Stay the Winter

Photograph by Anastasia Miseyko / Connected Archives


words by willow defebaugh

This season is often dominated by darkness and a feeling of lifelessness, but it is also a time to reflect, restore, and recharge.

“I am a book of snow, a spacious hand, an open meadow, a circle that waits, I belong to the earth and its winter.”

Pablo Neruda

I’m looking out a window at moss-covered ground, barely tinted white with the first frost of the season. All of the trees have lost their leaves, save for the evergreens that dot the forest now before me. There’s a cold front coming in, a snow storm to herald the coming months of lifelessness that lay ahead. And yet, it isn’t lifeless. A deer saunters by, staring into me with its gentle eyes. Squirrels skitter about, gathering what final sustenance they can before the weather turns. And I remind myself that I am here, too—preparing for my own winter.


In Greek mythology, the seasons were explained by the story of Persephone. Daughter to Demeter, she was a goddess of nature and vegetation. But she found herself bound to Hades, king of the underworld—either by love or a curse, depending on the telling. And so it was agreed that she would spend six months of the year above ground spreading the sunshine and fertility of spring and summer, and the rest of it in the dark below with her husband as queen of the underworld, leaving nature in our realm to wither for the autumn and winter.


If I’m being honest with you, I’m not in the mood I hoped to be in as I write my final newsletter of the year. Much like my furry friends outside my window, I have been scurrying about these past few weeks trying to get everything done before our annual hibernation period at Atmos: an issue well underway, exciting organizational changes, stories to plan, and yes, my last newsletter of the year. In other words, I’ve been stressed—and when I get stressed is when I slip back into old rhythms and patterns, ones I thought I’d left behind.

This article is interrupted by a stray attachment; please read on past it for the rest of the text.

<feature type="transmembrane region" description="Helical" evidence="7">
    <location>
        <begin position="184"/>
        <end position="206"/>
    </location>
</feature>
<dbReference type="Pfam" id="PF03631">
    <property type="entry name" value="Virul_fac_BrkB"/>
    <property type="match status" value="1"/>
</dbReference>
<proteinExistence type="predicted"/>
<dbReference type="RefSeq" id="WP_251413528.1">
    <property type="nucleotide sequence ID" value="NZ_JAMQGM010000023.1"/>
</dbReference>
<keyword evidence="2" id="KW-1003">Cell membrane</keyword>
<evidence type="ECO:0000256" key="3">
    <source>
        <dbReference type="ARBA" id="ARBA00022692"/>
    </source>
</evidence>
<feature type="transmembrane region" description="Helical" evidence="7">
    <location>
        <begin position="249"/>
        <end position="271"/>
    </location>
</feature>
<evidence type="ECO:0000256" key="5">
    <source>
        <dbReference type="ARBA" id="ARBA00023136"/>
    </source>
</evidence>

When I find myself dancing in past ways of thinking and being, it’s often a downward spiral; my disappointment at my own “lack of progress” compounds on itself, and I end up giving myself further to my ghosts. And in addition to the pressure to finish everything up before the year’s end, we have the added societal pressure of doing so on a high note: of proving our glow-up to the world, demonstrating our progress and accomplishments of the past 12 months. 


All of it caught up with me on the solstice, the first day of winter. I’ve always dreaded this season, though for the first time in my life I’m beginning to wonder if that feeling wasn’t just instilled in me by our cultural values. In many ways, doesn’t winter represent everything that we are struggling with as a society? Establishing sustainability so that we have what we need for the future, decreasing our activity, letting things break down, allowing for emptiness. With her pale hands, Persephone invites us to surrender into stillness and rest. And still, we resist. 


We long for eternal summer, a world of infinite growth, the American dream of perpetual happiness. Like trudging through snow, we are trained to push past the exhaustion, depletion of resources, and shame when things inevitably do break down. But how much is lost in our obsession with progress—both personal and public—no matter the cost? I dream of a world in which we welcome the winter, and nature’s summons to slow in step with the season.


I suspect that we all possess some piece of Persephone’s dual-sided spirit, for just as we are a part of nature, she is a part of us. This year, I’m choosing to stay open to this season of stillness, and the possibility that I might break free of the conditioning that prevents me from welcoming it with open arms. I’m giving my ideas of progress back to the earth and embracing the cycles that connect us. In the end, we all have time spent above ground and below—both are a part of life. We can choose to see it as a curse, or we can fall in love with it.

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